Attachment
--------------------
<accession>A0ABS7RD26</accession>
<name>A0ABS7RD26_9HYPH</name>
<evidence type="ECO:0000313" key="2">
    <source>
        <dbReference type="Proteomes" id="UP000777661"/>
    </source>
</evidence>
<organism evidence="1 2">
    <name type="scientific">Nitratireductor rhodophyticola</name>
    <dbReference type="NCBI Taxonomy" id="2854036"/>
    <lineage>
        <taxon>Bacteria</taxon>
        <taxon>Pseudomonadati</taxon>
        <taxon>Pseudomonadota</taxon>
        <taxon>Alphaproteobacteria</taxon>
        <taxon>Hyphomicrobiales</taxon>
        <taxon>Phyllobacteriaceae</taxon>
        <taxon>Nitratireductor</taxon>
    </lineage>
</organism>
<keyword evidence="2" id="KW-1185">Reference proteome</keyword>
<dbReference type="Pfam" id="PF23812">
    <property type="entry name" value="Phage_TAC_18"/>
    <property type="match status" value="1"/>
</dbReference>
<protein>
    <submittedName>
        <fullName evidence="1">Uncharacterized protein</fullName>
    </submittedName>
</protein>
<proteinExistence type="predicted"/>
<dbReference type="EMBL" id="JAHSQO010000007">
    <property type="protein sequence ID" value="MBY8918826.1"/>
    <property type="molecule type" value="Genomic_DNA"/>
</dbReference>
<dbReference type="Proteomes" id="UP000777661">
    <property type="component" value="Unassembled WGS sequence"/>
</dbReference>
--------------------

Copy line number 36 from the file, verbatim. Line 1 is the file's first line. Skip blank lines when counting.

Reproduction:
<dbReference type="Proteomes" id="UP000777661">